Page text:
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May 8, 2022 @ 2:00 pm - 4:00 pm

Join us at The Western Hotel on Sunday May 8 at 2:00 PM for a covid catch-up party and launch.
The event features readings by Ayaz Pirani and Carl Watts from our Spring 2022 Season, plus more great Gordon Hill Press authors from past seasons who never got an in-person launch due to covid, including Mike Chaulk, Kevin Heslop, Khashayar Mohommadi, and Aaron Schneider, along with special guest Jim Johnstone.
Here’s a little about the readers. Stay tuned as we add more. –
Ayaz Pirani’s “How Beautiful People Are” – A trans-national, inter-generational poetry of post-colonial love and loss animated by the syncretizing figure of Kabir and drawn from the extraordinary diwan of ginan and granth literature.
Carl Watts’ “I Just Wrote This Five Minutes Ago” – A book of poetry criticism that shows how contemporary poetry creates meaning and value, how poetry might get real work out of us, in the process locating and grounding us among real people and a real practice.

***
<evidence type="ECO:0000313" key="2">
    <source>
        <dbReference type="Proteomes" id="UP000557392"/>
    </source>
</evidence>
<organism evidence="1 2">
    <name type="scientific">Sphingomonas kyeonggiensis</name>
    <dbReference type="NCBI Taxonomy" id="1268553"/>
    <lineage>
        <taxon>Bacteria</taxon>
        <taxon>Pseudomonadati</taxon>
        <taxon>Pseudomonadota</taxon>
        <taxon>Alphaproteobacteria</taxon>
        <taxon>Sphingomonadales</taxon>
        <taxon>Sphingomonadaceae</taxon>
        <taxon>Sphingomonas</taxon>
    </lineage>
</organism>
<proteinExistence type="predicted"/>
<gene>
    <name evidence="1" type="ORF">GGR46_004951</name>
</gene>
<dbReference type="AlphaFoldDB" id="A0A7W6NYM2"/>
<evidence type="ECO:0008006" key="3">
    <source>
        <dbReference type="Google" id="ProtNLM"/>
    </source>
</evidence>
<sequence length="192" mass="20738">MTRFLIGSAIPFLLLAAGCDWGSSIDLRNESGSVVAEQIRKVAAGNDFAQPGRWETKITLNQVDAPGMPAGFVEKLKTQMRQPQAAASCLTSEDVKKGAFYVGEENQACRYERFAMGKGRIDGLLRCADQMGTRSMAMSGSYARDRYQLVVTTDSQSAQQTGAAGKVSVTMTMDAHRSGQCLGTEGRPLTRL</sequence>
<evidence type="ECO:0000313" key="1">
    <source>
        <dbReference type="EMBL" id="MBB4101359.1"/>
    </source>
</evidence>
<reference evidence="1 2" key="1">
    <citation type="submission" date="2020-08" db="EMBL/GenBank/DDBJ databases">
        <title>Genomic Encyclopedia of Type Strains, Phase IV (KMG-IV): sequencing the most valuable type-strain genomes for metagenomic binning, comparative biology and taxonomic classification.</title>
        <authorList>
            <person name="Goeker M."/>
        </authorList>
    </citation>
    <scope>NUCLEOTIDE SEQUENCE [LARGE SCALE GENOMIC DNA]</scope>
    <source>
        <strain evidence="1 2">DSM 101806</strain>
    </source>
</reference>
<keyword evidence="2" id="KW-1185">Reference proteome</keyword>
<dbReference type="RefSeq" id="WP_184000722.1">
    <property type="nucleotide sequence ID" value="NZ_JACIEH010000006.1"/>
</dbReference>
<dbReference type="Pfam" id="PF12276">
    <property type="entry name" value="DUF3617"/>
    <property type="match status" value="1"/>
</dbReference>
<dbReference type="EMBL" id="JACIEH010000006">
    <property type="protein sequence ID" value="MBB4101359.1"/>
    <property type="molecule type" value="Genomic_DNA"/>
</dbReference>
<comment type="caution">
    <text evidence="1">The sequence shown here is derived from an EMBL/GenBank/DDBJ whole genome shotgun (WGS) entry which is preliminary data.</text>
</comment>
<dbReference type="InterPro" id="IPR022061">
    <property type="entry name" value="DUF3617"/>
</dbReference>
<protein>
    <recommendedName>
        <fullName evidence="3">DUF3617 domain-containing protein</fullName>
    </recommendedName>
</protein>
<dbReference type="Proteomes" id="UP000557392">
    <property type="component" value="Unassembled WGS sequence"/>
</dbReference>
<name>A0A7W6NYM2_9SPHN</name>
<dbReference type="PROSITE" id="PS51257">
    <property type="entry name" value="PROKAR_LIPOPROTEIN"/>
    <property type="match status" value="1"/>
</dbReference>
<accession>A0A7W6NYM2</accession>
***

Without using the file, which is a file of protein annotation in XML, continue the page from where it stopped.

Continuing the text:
Mike Chaulk’s “Night Lunch” is a shapeshifting sonnet sequence set in the cold waters off the North Coast of Labrador. Reflecting Chaulk’s own experience, the speaker endures long irregular work hours, weather, icebergs, and loneliness, all the while navigating the taut intersections of race, labour, class, and masculinity.
Kevin Heslop’s “the correct fury of your why is a mountain” – Poems that are by turns experiment, lyric, and incantation, and that Jim Johnstone describes as “one of the most promising poetic projects to come out of Canada in recent years.”
Khashayar Mohammadi’s “Me, You, Then Snow” – The debut full-length collection from Iranian-born poet, Khashayar Mohammadi, playing with ideas of national, cultural, and queer identities through a diverse set of forms and approaches.
Aaron Schneider’s “What We Think We Know” – A debut collection of short fiction that tests, expands, and sometimes explodes the limits of the short story, and that Jean Marc Ah-Sen rates as “one of the most daring books to come out in recent memory.”
Jim Johnstones’ “Infinity Network” explores pressing questions about the ubiquity of surveillance and social media, and evokes, with a powerful intelligence, the neurosis of living in a consumerism-obsessed era.

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